See all those languages up there? We translate Global Voices stories to make the world's citizen media available to everyone.

Learn more about Lingua Translation  »

The Good, the Bad and the Ugly of Indian E-Tail

Image from Flickr by Giuseppe Leto Barone. CC BY ND 2.0

Image from Flickr by Giuseppe Leto Barone. CC BY ND 2.0

The Indian fashion e-tailer Myntra.com just wrapped up its end of season sale, which turned out to be hugely popular amongst buyers, just like its parent brand Flipkart’s ‘Big Billion Day’. The e-tail market in India is hugely promising as the country is all set to surpass the US as the country with the second largest number of Internet users, behind China.

With huge discounts available, a large number of buyers are opting to ditch malls and stores and are shopping increasingly online. Billions of dollars are being pumped into these businesses by investors, yet all is not good with the e-commerce industry.

Consider the case of Laxminarayan Krishnamurthy, who ordered a Samsung Galaxy Core 2 smartphone for his wife from e-retailer Snapdeal.com. The package which was delivered to him in October 2014 contained a brick and a bar of soap without the smartphone he ordered. When he got in touch with the company, he was informed that his phone was stolen by middle-men during transportation. Krishnamurthy took his complaint to Facebook, where his post was shared more than 21,000 times. Bad service is one of the few problems undermining the efforts of online merchants.

Flashback to Flipkart’s ‘Big Billion Day’ sale and sales offered by other players during Diwali season in October. Goods were sold out within seconds, servers kept crashing, shopping carts were unresponsive and irregular pricing throughout were some of the glaring glitches shoppers encountered.

But, all is not wrong from the retailers end. Delivery network is yet another major problem e-tailers are facing. While shopping around these mega offers, packages usually take around two weeks to reach the buyer, which is an absolute shambles and defeats the entire purpose of shopping. This is largely due to shortage of cargo space on airlines resulting in piles of shipments gathered at airports across the country. Building an efficient delivery network is challenge in a country where millions of customers are living in more than 100,000 zip codes.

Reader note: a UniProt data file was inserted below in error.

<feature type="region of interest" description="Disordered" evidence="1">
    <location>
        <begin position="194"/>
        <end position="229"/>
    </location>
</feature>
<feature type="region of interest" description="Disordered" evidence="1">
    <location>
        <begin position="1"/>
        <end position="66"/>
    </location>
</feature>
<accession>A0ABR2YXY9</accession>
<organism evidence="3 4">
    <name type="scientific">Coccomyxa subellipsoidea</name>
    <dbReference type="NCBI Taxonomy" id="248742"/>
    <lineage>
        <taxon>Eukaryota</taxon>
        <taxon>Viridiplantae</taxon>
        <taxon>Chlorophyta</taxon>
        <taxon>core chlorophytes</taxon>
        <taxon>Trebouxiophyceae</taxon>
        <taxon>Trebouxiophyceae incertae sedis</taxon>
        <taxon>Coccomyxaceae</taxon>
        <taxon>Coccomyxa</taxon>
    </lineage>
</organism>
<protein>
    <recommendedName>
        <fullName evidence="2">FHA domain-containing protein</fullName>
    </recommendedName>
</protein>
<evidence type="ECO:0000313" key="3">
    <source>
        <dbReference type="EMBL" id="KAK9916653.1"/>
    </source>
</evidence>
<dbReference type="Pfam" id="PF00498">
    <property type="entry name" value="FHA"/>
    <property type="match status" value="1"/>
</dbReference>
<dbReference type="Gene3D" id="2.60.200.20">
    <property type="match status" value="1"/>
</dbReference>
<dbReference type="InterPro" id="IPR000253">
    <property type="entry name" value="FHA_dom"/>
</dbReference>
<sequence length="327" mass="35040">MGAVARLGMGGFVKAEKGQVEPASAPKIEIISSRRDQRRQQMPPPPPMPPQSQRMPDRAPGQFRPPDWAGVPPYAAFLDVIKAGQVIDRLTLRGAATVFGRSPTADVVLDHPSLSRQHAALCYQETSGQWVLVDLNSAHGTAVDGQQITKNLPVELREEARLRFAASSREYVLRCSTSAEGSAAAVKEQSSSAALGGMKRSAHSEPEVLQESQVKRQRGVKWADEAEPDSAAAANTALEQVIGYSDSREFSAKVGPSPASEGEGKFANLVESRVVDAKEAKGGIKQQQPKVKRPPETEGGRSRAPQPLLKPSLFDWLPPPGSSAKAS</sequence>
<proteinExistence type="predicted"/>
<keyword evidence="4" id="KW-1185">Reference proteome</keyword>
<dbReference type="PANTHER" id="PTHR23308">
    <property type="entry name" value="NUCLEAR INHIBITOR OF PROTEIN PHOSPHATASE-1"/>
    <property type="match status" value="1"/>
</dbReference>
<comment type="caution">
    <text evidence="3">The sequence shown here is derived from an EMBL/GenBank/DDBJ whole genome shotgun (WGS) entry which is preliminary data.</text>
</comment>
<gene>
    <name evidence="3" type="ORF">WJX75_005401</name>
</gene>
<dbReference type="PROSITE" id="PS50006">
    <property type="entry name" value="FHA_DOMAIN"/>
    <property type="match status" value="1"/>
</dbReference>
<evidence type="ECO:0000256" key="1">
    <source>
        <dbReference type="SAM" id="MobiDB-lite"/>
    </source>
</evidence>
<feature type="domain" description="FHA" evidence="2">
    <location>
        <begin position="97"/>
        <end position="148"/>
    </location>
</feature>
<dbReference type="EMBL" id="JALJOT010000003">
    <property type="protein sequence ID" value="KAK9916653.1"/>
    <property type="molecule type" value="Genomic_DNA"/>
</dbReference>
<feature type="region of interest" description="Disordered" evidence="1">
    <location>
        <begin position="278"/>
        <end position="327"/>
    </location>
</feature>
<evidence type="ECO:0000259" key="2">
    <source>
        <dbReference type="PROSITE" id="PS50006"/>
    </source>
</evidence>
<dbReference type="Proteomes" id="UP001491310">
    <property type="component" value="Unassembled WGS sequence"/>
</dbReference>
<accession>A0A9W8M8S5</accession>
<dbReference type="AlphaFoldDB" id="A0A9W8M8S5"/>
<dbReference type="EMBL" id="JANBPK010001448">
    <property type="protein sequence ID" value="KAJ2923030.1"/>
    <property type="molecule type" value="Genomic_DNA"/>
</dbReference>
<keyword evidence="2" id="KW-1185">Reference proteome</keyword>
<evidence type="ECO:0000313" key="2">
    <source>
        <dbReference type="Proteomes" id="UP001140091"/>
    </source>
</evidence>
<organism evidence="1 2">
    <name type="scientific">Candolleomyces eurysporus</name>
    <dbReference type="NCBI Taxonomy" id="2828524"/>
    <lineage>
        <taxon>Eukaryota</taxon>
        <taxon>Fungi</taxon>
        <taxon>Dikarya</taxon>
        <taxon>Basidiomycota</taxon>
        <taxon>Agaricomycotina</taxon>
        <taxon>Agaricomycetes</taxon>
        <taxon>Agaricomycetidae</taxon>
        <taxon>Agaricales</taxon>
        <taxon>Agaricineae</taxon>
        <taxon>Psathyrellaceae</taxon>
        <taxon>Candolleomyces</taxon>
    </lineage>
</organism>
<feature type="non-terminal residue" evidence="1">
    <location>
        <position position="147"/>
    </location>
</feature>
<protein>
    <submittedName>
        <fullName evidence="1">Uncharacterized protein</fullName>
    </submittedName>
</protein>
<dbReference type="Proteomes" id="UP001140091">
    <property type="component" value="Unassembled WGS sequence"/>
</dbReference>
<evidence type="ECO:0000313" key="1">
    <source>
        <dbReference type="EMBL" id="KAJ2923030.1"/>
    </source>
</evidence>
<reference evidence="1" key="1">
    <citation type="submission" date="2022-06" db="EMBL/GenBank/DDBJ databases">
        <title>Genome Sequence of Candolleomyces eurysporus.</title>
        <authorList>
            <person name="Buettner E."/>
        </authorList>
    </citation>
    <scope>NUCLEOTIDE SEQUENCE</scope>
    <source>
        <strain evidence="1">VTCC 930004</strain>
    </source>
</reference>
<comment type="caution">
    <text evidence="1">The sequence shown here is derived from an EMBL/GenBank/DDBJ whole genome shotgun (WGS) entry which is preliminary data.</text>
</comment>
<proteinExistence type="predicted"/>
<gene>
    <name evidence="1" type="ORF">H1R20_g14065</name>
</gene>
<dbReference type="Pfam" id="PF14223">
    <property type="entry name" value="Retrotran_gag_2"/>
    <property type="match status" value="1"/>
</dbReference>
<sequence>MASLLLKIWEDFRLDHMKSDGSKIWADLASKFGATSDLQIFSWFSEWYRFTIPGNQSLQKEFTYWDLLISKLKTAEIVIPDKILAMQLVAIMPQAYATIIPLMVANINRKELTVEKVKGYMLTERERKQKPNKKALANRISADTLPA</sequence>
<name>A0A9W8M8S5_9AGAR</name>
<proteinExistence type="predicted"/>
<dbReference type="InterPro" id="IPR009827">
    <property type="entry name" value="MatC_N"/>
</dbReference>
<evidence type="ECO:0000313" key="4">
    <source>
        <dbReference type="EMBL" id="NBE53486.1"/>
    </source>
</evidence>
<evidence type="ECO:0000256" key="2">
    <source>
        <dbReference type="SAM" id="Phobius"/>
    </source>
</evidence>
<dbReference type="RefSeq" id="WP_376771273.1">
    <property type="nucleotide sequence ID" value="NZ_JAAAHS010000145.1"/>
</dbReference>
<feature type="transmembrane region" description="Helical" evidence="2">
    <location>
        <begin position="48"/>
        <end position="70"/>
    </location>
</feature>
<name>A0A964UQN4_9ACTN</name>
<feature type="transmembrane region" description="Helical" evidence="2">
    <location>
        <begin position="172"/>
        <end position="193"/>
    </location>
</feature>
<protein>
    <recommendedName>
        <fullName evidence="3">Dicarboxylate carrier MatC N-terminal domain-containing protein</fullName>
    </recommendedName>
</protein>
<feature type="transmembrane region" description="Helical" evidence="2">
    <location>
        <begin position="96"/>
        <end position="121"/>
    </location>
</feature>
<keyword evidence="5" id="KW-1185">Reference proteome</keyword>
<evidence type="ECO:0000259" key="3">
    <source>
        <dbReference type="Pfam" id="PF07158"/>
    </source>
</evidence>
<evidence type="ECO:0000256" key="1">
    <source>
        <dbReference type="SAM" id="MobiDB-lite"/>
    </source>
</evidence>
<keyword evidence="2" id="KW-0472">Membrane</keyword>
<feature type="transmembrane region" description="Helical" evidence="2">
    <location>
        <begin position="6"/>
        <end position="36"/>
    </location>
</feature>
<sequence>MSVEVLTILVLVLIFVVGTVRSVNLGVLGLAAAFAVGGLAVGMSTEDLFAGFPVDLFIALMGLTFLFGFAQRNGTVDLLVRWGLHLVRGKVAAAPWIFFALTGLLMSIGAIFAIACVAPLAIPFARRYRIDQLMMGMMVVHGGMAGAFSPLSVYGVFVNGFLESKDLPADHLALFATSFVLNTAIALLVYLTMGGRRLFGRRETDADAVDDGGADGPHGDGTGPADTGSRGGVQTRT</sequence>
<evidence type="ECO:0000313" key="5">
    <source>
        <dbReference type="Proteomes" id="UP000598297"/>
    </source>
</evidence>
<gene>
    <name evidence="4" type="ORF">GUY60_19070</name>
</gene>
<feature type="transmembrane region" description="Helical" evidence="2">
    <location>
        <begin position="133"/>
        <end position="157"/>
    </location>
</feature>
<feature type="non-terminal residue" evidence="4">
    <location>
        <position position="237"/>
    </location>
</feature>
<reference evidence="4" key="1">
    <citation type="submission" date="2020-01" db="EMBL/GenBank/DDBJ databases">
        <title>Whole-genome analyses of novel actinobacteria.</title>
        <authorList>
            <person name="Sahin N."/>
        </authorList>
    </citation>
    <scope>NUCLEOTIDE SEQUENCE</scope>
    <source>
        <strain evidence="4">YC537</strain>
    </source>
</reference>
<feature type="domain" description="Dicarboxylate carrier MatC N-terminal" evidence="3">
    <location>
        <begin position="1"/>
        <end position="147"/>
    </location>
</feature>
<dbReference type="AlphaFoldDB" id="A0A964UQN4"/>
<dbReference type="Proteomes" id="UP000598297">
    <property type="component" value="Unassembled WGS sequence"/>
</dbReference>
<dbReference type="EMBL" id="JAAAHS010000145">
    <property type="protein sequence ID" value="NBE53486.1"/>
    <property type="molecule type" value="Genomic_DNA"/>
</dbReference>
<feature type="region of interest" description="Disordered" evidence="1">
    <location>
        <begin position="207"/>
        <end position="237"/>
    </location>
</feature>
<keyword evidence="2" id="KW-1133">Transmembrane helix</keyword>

Government regulations are yet another hurdle for e-retailers in India. To protect local merchants, the government prevents companies with foreign investments to operate as retailers online. Instead, Amazon, Flipkart and Snapdeal all act as online bazaars. This is presenting substantial uncertainties over the operation of these players who are often accused of bypassing the rule by traders. 

GV author and digital strategist Gaurav Mishra writes in his blog about the players in digital market in India:

US/ Global Products Still Dominate in India: Unlike China or Russia, products from US firms like Google, Apple, Amazon, Facebook, Twitter and LinkedIn still dominate most segments, from search to social to messaging to commerce. While the Apple App Store features ‘Made in India’ apps separately, most of them are still challengers at best, except in the more locally relevant media and commerce spaces.

But all is not gloomy in India’s e-commerce. As mentioned earlier, the sales are booming and as the country is bringing enormous number of people online, the industry will see huge growth. Currently, online shopping account for less than 0.5% of India’s retail sales as compared to 6% in US and 5% in China. However, sales through e-tailers is expected to jump 70% reaching to $6 billion by 2015. People are buying everything from groceries to clothes, gadgets to plants, lingerie to books online which is a great sign of things to come.

These highly optimistic and growing numbers have persuaded many foreign investors to pour in some cash. Billionaires Masayoshi Son and Yuri Milner have committed a combined $3.6 billion in investments to Flipkart, Snapdeal and Amazon India. In July, Amazon announced that it plans to spend $2 billion in India to expand operations whereas other players too are attracting huge investments.

It may not be wrong to suggest that Indian e-commerce is booming, but it’s still at a nascent stage. The industry overall has a lot to learn. There are many aspects which needs addressing, but once the e-tailers learn their lessons, there is a huge demand to be catered to. As for Laxminarayan Krishnamurthy, he was gifted the phone he had ordered along with two bottles of dish soap by Unilever.

Our work building bridges across cultures, languages and perspectives is more urgent than ever before.

Learn more about Global Voices »

Donate now

Close